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Some of the World’s Largest Investors Are Investing in FttH

While some governments are still struggling with the concept of FttH—some of the world’s largest investors such as the Dutch superannuation funds (ABP, PGGM and Pensioenfonds Vervoer (PfV)), have been investing in FttH in the Netherlands since 2010.

This is happening in a country with a broadband cable network that covers 95% of the country and nationwide access to ADSL2+ networks. Average speeds available to ordinary users in the Netherlands, is amongst the highest in the world.

However, these investors, like most others, have come to the conclusion that FttH is the network of the future and that the cable and telco networks are on the way out. They believed that KPN was far too slow with the roll out of their FttH network and saw opportunities of their own in this market.

These investors are interested in investing in long-term assets that will secure cash flows for the next 30 years. They have strong needs for viable investments that will deliver safe and steady income over long period of times, especially under the current financial circumstances.

In particular they see the current closed HFC broadband networks as high risk as it is expected that these will rapidly decline within the next five years or so. While these HFC networks have a relative high Return on Investment (ROI) of around 20%, they prefer to invest in the long term open FttH networks with ROIs typically more around 6%.

With bond rates in the Netherlands at around 1.89% in mid 2012; the 6% strategy is already seen as superior.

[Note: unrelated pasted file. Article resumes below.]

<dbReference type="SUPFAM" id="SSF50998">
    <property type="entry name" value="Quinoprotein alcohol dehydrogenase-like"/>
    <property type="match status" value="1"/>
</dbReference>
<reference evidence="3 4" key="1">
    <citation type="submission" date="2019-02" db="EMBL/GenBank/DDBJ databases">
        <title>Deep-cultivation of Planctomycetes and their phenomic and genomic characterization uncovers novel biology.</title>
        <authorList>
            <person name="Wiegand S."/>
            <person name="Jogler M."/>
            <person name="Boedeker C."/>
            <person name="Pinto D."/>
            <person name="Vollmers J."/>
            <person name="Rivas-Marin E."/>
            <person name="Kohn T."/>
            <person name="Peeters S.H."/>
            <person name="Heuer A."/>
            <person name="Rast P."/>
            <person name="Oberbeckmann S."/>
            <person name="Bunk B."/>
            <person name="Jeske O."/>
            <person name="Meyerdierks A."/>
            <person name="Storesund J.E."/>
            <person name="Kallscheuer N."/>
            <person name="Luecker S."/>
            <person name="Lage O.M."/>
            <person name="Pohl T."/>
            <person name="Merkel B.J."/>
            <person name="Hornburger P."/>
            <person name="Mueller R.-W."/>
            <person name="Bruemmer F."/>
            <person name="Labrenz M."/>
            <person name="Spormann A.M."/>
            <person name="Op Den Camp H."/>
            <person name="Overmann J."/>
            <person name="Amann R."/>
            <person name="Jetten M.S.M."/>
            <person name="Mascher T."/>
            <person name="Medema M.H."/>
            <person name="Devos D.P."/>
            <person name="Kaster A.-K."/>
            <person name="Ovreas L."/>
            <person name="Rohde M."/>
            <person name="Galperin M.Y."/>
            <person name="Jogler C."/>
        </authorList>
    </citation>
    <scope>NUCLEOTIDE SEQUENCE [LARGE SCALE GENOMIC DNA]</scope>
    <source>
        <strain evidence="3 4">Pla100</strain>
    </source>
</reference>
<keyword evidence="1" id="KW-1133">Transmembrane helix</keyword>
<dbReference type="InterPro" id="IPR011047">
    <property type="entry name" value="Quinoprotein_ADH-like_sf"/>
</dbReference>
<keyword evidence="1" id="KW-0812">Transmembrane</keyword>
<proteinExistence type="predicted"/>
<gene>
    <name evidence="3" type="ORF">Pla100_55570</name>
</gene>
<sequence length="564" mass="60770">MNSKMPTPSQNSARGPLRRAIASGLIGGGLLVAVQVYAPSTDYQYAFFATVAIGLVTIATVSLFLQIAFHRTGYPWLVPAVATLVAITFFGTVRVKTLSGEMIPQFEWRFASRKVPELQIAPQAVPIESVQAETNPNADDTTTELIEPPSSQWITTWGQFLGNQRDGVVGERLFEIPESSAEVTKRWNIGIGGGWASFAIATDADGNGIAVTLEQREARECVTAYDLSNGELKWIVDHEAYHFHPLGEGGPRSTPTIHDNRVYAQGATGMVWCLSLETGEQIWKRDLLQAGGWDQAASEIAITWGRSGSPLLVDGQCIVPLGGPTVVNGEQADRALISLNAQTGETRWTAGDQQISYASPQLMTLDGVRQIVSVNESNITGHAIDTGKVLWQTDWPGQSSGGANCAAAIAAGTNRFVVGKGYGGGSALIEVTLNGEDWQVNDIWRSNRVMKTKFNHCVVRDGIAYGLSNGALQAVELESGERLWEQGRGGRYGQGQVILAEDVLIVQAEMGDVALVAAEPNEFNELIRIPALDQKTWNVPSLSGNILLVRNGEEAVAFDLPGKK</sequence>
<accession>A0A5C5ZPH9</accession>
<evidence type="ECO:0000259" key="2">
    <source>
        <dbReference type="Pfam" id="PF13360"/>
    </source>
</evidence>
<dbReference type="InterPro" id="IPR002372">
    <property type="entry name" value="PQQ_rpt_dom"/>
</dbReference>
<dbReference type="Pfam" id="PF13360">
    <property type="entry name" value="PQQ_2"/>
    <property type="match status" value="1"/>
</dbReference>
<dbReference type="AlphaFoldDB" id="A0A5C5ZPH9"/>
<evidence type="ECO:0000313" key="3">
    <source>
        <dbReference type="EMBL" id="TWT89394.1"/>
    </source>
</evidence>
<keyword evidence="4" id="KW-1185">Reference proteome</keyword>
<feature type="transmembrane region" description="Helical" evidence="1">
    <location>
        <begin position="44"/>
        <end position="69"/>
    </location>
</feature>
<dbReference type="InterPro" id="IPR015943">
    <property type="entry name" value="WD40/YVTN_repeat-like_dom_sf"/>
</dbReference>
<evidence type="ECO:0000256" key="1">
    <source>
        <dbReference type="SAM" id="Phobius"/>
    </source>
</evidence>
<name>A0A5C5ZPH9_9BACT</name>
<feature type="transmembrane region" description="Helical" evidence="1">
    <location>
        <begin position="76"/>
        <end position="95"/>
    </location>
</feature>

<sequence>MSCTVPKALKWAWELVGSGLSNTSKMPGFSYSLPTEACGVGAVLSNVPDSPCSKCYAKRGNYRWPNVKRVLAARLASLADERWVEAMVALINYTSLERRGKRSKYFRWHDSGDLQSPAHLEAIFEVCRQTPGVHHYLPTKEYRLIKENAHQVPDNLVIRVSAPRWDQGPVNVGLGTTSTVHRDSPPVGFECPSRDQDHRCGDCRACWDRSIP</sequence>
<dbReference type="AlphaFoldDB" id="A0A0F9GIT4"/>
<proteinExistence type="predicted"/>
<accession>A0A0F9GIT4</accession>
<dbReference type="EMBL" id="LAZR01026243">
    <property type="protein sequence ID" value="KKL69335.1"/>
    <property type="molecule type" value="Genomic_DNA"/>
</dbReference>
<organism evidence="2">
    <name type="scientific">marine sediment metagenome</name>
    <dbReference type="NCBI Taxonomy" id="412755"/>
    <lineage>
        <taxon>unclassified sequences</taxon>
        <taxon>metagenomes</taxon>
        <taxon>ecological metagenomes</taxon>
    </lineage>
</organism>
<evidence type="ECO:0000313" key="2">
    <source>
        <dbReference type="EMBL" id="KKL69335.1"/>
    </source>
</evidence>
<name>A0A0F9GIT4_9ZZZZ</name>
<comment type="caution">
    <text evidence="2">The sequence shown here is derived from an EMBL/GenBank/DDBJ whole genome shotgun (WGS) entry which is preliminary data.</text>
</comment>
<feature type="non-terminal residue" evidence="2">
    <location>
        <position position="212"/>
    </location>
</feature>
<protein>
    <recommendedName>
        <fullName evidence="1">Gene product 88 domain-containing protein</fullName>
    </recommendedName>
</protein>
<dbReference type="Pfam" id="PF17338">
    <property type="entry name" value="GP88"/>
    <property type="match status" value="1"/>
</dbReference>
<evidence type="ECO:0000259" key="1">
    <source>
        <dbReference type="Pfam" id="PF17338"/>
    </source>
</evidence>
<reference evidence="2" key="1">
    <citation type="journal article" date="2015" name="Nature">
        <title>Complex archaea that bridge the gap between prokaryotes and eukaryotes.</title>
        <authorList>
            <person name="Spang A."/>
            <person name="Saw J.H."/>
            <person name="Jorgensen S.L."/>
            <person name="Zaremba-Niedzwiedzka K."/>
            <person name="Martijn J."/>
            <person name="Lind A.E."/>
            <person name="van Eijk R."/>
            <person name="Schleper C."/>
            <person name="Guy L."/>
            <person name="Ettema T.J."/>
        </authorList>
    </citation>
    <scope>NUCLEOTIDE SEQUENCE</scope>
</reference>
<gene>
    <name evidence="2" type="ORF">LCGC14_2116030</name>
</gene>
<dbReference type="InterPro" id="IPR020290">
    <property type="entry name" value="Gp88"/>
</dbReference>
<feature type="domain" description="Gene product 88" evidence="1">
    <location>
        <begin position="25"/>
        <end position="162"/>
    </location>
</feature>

The way that most, if not all, HFC operators are currently funding their upgrades is through their cash flow. Very few, if any, are making investments through the capital markets for the risk reasons mentioned above.

These are lessons here that can be learned; especially in situations where it is suggested that investments in old broadband technologies be made—rather than in the future proof FttH technology. In Australia companies such as Optus and Telstra have already made their investments strategies and both don’t seem to see a long term future in their HFC networks.

So while short term investments in old technology might deliver a short cost advantage, it looks like that this is not a smart way of investing. With the reality of the current global investment market; it is highly unlikely that capital markets will be eager to fund upgrades or extensions of the HFC and copper based networks.

By Paul Budde, Managing Director of Paul Budde Communication

Paul is also a contributor of the Paul Budde Communication blog located here.

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